Back in my day, we didn't have all your fancy multi-color radars and tornado sirens and SMS alerts. You know what we had? Flying debris, that's what we had. And actual tornadoes. Flying debris and tornadoes, those were our warnings. That's all we had, and we were damn glad to have them. You kids today with your fancy technologies, get off my lawn.
The meteorologists have gone insane this Spring. I suppose this is somewhat understandable, because the weather has also gone insane. And usually I tolerate crazy people. Some of my best friends are, after all, crazy. But the meteorologists, in their never-ending quest to
get ratings help save lives, are in danger of hurting a lot more people than they help.
For at least two storm systems in a row now, they've hyped the potential for dangerous storms to the point of saturation. Yesterday, it was like they were pretty much guaranteeing a long series of violent tornadoes, baseball-sized hail, incredible straight-line winds, and resulting death from one or more of the above. There was non-stop coverage on every television and radio. We were all going to die, and the only chance we had to stay alive was to stay tuned to their coverage.
They built things up so much that anything short of Armageddon would be a letdown, and so a letdown was what we got.
For at least the last two storm systems, they've gone a step further. They've issued actual tornado warnings when all they've really done is decided that a tornado is more likely than it had been a few minutes ago. This is not the same as the Doppler-indicated tornadoes that they used to issue warnings about. Nope, this is nothing more than half assed guesstimation.
A storm 50 miles to the west looks scary. It looks like there could be a tornado there at some point. So they go ahead and issue a tornado warning, not just for that area (which would be bad enough) but they also issue one for areas up to 60 miles away. It's like, maybe a tornado will form there, and then that tornado might last long enough and travel straight enough to endanger people 60 miles to the East, so they issue a warning for the people 60 miles to the East.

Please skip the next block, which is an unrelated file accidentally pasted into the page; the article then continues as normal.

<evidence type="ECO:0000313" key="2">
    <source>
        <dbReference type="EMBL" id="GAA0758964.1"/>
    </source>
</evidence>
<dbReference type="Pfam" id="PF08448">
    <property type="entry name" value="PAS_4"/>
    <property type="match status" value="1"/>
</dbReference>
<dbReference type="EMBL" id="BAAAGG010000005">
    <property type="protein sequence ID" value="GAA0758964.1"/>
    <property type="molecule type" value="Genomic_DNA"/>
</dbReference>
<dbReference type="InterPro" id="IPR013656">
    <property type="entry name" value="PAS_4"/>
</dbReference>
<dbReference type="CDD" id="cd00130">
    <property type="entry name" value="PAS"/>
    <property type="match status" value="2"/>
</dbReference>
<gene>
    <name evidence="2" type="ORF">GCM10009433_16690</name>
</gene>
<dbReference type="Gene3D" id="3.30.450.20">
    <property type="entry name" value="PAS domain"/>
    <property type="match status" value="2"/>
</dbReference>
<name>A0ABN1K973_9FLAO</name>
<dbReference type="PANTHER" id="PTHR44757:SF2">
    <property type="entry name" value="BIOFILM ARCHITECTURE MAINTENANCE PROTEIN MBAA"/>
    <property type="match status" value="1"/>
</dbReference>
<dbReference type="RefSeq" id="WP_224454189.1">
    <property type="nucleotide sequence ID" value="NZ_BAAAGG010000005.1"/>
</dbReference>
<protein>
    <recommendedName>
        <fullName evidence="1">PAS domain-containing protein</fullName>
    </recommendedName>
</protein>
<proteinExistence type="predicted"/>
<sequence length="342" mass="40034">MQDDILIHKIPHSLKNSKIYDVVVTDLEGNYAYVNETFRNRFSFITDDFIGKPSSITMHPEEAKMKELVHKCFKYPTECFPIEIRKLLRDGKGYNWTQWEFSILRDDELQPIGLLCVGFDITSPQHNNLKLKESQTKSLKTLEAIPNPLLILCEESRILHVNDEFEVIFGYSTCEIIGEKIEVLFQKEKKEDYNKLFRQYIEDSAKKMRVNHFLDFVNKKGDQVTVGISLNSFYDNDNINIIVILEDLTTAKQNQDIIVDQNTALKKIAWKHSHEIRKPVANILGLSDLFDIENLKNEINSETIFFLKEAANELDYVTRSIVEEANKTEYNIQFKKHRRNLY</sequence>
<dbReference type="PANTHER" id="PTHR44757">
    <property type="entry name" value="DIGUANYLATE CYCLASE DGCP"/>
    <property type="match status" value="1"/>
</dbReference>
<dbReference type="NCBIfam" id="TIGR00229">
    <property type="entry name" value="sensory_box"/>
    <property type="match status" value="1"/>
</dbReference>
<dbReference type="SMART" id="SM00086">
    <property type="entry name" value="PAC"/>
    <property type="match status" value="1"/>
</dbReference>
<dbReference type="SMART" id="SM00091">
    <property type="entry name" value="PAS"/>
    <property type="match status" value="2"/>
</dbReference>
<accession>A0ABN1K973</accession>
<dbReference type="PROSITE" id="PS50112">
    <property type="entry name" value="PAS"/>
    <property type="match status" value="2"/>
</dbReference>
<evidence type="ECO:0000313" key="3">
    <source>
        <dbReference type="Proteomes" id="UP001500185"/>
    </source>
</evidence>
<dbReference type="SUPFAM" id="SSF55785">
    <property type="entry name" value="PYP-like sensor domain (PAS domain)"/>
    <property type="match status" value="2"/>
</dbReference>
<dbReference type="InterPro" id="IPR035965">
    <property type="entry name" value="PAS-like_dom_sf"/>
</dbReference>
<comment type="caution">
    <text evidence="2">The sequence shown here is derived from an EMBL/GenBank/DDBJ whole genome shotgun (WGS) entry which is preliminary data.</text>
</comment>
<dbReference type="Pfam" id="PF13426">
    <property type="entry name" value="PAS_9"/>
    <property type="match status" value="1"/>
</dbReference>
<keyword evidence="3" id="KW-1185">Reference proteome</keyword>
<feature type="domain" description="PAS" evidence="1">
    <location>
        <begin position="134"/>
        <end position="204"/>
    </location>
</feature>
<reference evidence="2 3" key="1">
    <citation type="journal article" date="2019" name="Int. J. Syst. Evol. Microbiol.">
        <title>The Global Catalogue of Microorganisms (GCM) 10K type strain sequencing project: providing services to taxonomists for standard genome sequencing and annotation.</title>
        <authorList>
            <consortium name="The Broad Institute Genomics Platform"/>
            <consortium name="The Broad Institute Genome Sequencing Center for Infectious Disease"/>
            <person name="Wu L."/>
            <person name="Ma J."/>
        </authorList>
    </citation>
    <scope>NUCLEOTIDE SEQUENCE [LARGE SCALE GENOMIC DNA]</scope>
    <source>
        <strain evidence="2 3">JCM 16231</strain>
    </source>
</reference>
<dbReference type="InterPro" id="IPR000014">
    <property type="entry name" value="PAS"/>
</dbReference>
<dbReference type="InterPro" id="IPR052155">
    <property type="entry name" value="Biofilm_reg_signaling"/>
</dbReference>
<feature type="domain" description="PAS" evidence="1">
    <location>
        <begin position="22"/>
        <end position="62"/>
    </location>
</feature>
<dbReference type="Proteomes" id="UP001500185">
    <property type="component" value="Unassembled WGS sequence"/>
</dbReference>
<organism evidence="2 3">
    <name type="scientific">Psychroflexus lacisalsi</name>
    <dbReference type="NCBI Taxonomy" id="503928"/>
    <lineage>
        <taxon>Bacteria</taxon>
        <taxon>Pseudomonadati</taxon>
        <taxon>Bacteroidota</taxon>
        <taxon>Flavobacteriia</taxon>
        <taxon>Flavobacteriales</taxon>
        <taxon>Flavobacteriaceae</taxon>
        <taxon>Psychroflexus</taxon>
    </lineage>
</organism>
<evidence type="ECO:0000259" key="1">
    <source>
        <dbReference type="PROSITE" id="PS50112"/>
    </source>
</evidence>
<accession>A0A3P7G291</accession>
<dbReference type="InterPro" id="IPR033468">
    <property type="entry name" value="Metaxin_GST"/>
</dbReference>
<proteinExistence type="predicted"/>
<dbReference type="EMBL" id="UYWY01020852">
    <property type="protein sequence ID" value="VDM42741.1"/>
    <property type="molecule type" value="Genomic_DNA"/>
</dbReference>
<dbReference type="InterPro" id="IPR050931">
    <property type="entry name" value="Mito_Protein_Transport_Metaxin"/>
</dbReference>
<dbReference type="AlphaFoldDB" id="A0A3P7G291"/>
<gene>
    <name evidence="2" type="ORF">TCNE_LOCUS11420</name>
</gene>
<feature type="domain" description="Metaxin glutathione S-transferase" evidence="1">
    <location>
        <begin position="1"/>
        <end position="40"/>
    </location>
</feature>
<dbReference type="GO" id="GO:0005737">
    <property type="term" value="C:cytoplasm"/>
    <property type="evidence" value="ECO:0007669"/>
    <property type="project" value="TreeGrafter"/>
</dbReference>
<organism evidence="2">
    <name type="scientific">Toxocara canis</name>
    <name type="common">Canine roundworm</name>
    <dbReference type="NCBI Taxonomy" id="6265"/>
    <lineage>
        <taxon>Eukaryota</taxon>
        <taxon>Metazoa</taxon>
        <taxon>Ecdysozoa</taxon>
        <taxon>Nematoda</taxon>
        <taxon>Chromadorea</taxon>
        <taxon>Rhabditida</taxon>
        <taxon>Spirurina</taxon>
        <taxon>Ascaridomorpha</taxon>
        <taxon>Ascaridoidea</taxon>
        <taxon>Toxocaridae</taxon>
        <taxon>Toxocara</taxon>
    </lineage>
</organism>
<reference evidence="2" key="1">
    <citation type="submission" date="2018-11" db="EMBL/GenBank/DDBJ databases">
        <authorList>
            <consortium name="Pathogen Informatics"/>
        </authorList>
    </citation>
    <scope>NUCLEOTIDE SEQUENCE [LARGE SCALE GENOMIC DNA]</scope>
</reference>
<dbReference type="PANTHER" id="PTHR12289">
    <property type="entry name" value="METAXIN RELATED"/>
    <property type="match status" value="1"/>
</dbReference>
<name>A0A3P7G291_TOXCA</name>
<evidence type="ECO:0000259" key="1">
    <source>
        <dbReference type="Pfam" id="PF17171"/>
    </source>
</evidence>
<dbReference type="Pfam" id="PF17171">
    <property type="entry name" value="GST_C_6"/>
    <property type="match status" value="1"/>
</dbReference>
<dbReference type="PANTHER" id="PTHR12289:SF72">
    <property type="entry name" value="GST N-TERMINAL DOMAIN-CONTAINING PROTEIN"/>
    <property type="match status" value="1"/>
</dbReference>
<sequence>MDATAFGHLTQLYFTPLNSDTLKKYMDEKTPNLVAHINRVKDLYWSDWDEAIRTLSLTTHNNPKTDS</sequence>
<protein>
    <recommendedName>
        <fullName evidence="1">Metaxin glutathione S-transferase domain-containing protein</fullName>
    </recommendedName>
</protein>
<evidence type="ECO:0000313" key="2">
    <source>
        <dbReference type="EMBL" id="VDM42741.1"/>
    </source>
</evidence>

Meanwhile, 60 miles to the East, absolutely nothing is happening. The tornado sirens go off, people start to freak out, but then (as was the case for the last two storms here) absolutely nothing continues to happen. Maybe it gets a little windy. Maybe is starts raining. But no tornadoes.
Eventually people are going to stop freaking out when the tornado sirens go off. They'll know that, odds are, those sirens mean nothing. This is the danger that our meteorologists are putting us in. Those warnings are supposed to be, duh, warnings. They're supposed to mean that a tornado is coming, not that maybe a tornado is coming so be extra careful and stay tuned.
The meteorologists are becoming boys who cry wolf. And it's going to be a damn shame, when they have a real warning to give, and nobody believes them anymore.
Why not just go ahead and issue a worldwide tornado warning right now? Throw in warnings for blizzards, earthquakes, and alien invasions while you're at it.
I know there's a fine line, between providing as much warning as possible, and jumping the gun. Lives are at stake, after all. Ratings, too. I hope the former aren't being risked to boost the latter.